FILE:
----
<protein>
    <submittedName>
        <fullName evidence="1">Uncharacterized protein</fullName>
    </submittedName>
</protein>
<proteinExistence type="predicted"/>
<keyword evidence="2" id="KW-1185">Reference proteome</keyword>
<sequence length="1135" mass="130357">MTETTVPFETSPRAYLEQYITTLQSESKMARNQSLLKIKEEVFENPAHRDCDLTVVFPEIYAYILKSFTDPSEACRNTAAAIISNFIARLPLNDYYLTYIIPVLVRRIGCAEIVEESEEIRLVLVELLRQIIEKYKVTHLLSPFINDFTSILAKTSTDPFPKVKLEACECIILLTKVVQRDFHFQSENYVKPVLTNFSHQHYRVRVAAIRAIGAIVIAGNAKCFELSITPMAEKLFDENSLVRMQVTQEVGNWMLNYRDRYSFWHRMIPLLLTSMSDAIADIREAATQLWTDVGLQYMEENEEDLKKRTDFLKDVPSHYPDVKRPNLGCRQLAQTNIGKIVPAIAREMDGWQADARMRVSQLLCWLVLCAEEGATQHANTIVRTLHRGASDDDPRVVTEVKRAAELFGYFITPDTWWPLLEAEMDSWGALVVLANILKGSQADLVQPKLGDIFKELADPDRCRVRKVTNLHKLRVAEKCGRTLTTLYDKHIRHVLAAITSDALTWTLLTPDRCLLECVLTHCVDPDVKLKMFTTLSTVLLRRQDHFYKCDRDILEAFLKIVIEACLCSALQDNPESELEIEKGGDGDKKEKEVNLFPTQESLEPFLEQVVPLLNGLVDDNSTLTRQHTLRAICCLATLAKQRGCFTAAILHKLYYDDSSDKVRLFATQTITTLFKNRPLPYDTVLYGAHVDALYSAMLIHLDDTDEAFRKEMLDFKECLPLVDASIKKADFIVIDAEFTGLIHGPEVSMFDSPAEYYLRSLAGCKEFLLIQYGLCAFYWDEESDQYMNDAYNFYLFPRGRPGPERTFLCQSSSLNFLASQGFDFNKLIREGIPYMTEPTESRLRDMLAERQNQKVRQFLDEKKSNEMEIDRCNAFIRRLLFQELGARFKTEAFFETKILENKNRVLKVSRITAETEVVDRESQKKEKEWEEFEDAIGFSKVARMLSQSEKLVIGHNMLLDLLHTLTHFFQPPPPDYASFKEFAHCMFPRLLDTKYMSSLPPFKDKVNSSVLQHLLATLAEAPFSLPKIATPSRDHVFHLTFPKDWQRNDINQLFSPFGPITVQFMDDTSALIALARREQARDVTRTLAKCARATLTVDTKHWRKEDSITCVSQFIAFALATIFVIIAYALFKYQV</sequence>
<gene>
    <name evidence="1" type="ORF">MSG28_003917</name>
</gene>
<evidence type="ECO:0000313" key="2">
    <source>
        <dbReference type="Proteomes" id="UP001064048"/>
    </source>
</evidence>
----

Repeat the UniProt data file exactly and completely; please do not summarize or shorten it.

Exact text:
<protein>
    <submittedName>
        <fullName evidence="1">Uncharacterized protein</fullName>
    </submittedName>
</protein>
<proteinExistence type="predicted"/>
<keyword evidence="2" id="KW-1185">Reference proteome</keyword>
<sequence length="1135" mass="130357">MTETTVPFETSPRAYLEQYITTLQSESKMARNQSLLKIKEEVFENPAHRDCDLTVVFPEIYAYILKSFTDPSEACRNTAAAIISNFIARLPLNDYYLTYIIPVLVRRIGCAEIVEESEEIRLVLVELLRQIIEKYKVTHLLSPFINDFTSILAKTSTDPFPKVKLEACECIILLTKVVQRDFHFQSENYVKPVLTNFSHQHYRVRVAAIRAIGAIVIAGNAKCFELSITPMAEKLFDENSLVRMQVTQEVGNWMLNYRDRYSFWHRMIPLLLTSMSDAIADIREAATQLWTDVGLQYMEENEEDLKKRTDFLKDVPSHYPDVKRPNLGCRQLAQTNIGKIVPAIAREMDGWQADARMRVSQLLCWLVLCAEEGATQHANTIVRTLHRGASDDDPRVVTEVKRAAELFGYFITPDTWWPLLEAEMDSWGALVVLANILKGSQADLVQPKLGDIFKELADPDRCRVRKVTNLHKLRVAEKCGRTLTTLYDKHIRHVLAAITSDALTWTLLTPDRCLLECVLTHCVDPDVKLKMFTTLSTVLLRRQDHFYKCDRDILEAFLKIVIEACLCSALQDNPESELEIEKGGDGDKKEKEVNLFPTQESLEPFLEQVVPLLNGLVDDNSTLTRQHTLRAICCLATLAKQRGCFTAAILHKLYYDDSSDKVRLFATQTITTLFKNRPLPYDTVLYGAHVDALYSAMLIHLDDTDEAFRKEMLDFKECLPLVDASIKKADFIVIDAEFTGLIHGPEVSMFDSPAEYYLRSLAGCKEFLLIQYGLCAFYWDEESDQYMNDAYNFYLFPRGRPGPERTFLCQSSSLNFLASQGFDFNKLIREGIPYMTEPTESRLRDMLAERQNQKVRQFLDEKKSNEMEIDRCNAFIRRLLFQELGARFKTEAFFETKILENKNRVLKVSRITAETEVVDRESQKKEKEWEEFEDAIGFSKVARMLSQSEKLVIGHNMLLDLLHTLTHFFQPPPPDYASFKEFAHCMFPRLLDTKYMSSLPPFKDKVNSSVLQHLLATLAEAPFSLPKIATPSRDHVFHLTFPKDWQRNDINQLFSPFGPITVQFMDDTSALIALARREQARDVTRTLAKCARATLTVDTKHWRKEDSITCVSQFIAFALATIFVIIAYALFKYQV</sequence>
<gene>
    <name evidence="1" type="ORF">MSG28_003917</name>
</gene>
<evidence type="ECO:0000313" key="2">
    <source>
        <dbReference type="Proteomes" id="UP001064048"/>
    </source>
</evidence>